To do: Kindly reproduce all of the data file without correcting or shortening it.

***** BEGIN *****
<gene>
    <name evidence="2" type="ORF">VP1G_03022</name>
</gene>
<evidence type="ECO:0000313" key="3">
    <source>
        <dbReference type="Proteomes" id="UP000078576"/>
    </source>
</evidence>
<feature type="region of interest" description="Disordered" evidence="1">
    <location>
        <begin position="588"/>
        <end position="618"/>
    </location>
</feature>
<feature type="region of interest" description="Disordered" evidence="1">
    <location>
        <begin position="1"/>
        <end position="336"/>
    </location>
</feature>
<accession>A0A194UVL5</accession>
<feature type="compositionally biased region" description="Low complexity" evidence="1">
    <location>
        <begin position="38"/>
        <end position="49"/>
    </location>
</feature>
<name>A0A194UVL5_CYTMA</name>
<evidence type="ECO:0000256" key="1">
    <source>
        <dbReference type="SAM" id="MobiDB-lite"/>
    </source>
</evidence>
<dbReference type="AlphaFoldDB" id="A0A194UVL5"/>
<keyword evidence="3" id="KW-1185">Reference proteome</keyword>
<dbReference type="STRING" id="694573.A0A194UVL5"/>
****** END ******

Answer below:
<gene>
    <name evidence="2" type="ORF">VP1G_03022</name>
</gene>
<evidence type="ECO:0000313" key="3">
    <source>
        <dbReference type="Proteomes" id="UP000078576"/>
    </source>
</evidence>
<feature type="region of interest" description="Disordered" evidence="1">
    <location>
        <begin position="588"/>
        <end position="618"/>
    </location>
</feature>
<feature type="region of interest" description="Disordered" evidence="1">
    <location>
        <begin position="1"/>
        <end position="336"/>
    </location>
</feature>
<accession>A0A194UVL5</accession>
<feature type="compositionally biased region" description="Low complexity" evidence="1">
    <location>
        <begin position="38"/>
        <end position="49"/>
    </location>
</feature>
<name>A0A194UVL5_CYTMA</name>
<evidence type="ECO:0000256" key="1">
    <source>
        <dbReference type="SAM" id="MobiDB-lite"/>
    </source>
</evidence>
<dbReference type="AlphaFoldDB" id="A0A194UVL5"/>
<keyword evidence="3" id="KW-1185">Reference proteome</keyword>
<dbReference type="STRING" id="694573.A0A194UVL5"/>